Chemists discover how blue light speeds blindness

Blue light from digital devices and the sun transforms vital molecules in the eye's retina into cell killers, according to optical chemistry research at The University of Toledo.

Time reversal findings may open doors to the future

(Phys.org)—Imagine a cell phone charger that recharges your phone remotely without even knowing where it is; a device that targets and destroys tumors, wherever they are in the body; or a security field that can disable ...

Topology looks for the patterns inside big data

Big data gets much attention from media, industry and government. Companies and labs generate massive amounts of data associated with everything from weather to cell phone usage to medical records, and each data set may involve ...

Technology uses micro-windmills to recharge cell phones

A UT Arlington research associate and electrical engineering professor have designed a micro-windmill that generates wind energy and may become an innovative solution to cell phone batteries constantly in need of recharging ...

Wireless device converts 'lost' energy into electric power

Using inexpensive materials configured and tuned to capture microwave signals, researchers at Duke University's Pratt School of Engineering have designed a power-harvesting device with efficiency similar to that of modern ...

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Mobile phone

A mobile phone or mobile (also called cellphone and handphone, as well as cell phone, wireless phone, cellular phone, cell, cellular telephone, mobile telephone or cell telephone) is a long-range, electronic device used for mobile voice or data communication over a network of specialized base stations known as cell sites. In addition to the standard voice function of a mobile phone, telephone, current mobile phones may support many additional services, and accessories, such as SMS for text messaging, email, packet switching for access to the Internet, gaming, Bluetooth, infrared, camera with video recorder and MMS for sending and receiving photos and video, MP3 player, radio and GPS. Most current mobile phones connect to a cellular network consisting of switching points and base stations (cell sites) owned by a mobile network operator (the exception is satellite phones, which are mobile but not cellular).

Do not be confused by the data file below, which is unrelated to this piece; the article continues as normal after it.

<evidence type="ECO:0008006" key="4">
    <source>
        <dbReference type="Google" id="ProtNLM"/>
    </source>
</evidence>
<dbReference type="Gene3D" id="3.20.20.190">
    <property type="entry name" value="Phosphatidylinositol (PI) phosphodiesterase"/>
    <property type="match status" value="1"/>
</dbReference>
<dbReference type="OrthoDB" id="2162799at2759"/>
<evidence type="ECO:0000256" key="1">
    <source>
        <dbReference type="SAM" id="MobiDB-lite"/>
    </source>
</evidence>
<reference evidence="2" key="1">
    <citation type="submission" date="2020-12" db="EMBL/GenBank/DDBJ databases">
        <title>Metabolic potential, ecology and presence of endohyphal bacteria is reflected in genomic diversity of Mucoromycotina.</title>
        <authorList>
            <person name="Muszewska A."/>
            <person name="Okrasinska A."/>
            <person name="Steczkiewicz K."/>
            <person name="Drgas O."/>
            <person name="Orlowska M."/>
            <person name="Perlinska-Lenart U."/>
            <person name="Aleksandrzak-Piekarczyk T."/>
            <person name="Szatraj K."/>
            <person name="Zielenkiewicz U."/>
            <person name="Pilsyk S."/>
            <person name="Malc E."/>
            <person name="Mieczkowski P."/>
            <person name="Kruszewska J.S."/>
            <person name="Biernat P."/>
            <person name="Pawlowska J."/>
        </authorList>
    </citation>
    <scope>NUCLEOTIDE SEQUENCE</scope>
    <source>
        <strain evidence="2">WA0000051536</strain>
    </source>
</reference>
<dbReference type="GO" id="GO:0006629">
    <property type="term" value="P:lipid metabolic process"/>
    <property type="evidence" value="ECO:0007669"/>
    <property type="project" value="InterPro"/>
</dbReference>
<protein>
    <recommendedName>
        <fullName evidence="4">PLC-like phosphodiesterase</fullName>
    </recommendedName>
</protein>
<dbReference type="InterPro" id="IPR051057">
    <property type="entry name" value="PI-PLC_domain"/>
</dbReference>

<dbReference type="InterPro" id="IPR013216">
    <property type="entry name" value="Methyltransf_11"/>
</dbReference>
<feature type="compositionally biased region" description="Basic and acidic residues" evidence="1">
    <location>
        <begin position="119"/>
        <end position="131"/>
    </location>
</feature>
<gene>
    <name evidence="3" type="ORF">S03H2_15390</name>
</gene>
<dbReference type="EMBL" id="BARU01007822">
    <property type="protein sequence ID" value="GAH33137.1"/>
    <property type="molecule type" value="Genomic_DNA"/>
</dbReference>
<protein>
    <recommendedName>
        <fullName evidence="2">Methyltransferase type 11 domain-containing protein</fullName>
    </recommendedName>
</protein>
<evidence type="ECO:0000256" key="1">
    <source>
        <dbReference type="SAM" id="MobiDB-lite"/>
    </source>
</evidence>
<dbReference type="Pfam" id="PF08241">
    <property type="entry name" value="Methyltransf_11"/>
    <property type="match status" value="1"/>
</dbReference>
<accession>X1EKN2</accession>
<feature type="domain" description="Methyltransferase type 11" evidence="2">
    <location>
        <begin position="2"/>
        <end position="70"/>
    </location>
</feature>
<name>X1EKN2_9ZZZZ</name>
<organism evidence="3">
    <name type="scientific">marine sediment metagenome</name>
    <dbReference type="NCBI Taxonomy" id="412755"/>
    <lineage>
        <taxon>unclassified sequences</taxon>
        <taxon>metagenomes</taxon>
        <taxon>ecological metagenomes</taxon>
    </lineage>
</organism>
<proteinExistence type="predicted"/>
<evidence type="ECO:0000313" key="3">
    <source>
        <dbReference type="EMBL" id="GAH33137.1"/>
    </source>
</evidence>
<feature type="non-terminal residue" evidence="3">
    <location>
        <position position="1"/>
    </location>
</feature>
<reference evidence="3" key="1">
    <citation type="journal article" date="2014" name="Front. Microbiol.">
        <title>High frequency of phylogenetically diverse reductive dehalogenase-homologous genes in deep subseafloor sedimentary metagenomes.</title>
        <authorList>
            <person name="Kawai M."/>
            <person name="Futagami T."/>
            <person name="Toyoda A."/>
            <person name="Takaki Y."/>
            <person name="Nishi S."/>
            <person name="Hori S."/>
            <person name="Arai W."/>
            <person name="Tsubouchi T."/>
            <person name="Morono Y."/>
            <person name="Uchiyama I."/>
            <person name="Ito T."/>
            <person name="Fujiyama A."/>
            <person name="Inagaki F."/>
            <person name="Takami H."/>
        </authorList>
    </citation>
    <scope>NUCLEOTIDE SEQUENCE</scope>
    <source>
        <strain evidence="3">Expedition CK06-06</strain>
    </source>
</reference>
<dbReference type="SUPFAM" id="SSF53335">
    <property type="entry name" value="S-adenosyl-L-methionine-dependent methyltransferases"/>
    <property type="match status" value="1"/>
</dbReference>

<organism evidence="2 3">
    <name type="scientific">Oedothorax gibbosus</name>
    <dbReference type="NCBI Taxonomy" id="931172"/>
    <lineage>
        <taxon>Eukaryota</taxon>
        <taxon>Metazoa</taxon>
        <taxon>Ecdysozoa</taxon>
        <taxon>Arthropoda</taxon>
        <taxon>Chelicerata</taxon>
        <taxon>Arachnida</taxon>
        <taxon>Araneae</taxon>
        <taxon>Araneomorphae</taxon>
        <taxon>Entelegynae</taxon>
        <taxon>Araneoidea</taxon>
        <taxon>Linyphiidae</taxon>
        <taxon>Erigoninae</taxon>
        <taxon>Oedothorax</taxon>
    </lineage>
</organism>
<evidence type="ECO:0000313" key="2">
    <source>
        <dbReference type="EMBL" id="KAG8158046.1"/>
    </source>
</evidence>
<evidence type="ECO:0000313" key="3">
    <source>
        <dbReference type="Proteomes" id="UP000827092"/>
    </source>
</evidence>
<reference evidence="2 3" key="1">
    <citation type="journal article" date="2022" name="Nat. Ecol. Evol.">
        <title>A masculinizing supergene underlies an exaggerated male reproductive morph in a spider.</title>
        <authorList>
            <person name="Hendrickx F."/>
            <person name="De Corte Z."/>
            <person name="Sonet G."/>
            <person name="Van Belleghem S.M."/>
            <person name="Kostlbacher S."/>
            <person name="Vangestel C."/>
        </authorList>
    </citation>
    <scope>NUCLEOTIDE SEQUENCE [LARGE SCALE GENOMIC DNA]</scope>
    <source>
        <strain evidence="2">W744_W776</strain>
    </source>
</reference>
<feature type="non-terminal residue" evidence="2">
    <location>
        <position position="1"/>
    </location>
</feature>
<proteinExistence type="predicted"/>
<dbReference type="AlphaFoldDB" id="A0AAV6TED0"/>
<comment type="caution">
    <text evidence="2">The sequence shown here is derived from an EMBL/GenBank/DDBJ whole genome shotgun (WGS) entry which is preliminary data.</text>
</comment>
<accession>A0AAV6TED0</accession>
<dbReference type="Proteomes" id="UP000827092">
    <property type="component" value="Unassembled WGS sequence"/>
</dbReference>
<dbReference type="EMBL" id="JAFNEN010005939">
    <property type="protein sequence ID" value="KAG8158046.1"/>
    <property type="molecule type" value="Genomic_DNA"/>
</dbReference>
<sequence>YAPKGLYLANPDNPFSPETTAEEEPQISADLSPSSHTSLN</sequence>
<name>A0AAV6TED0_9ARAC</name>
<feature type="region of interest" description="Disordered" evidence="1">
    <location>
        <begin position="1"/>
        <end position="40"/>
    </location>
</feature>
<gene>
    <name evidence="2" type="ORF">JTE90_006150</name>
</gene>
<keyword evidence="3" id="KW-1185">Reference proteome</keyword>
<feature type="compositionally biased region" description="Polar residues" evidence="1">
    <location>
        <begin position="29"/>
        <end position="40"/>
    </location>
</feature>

As opposed to a radio telephone, a mobile phone offers full duplex communication, automatised calling to and paging from a public switched telephone network (PSTN), handoff (am. English) or handover (European term) during a phone call when the user moves from one cell (base station coverage area) to another. A mobile phone offers wide area service, and should not be confused with a cordless telephone, which also is a wireless phone, but only offer telephony service within a limited range, e.g. within a home or an office, through a fixed line and a base station owned by the subscriber.

The International Telecommunication Union estimated that mobile cellular subscriptions worldwide would reach approximately 4.1 billion by the end of 2008. Mobile phones have gained increased importance in the sector of Information and communication technologies for development in the 2000s and have effectively started to reach the bottom of the economic pyramid.

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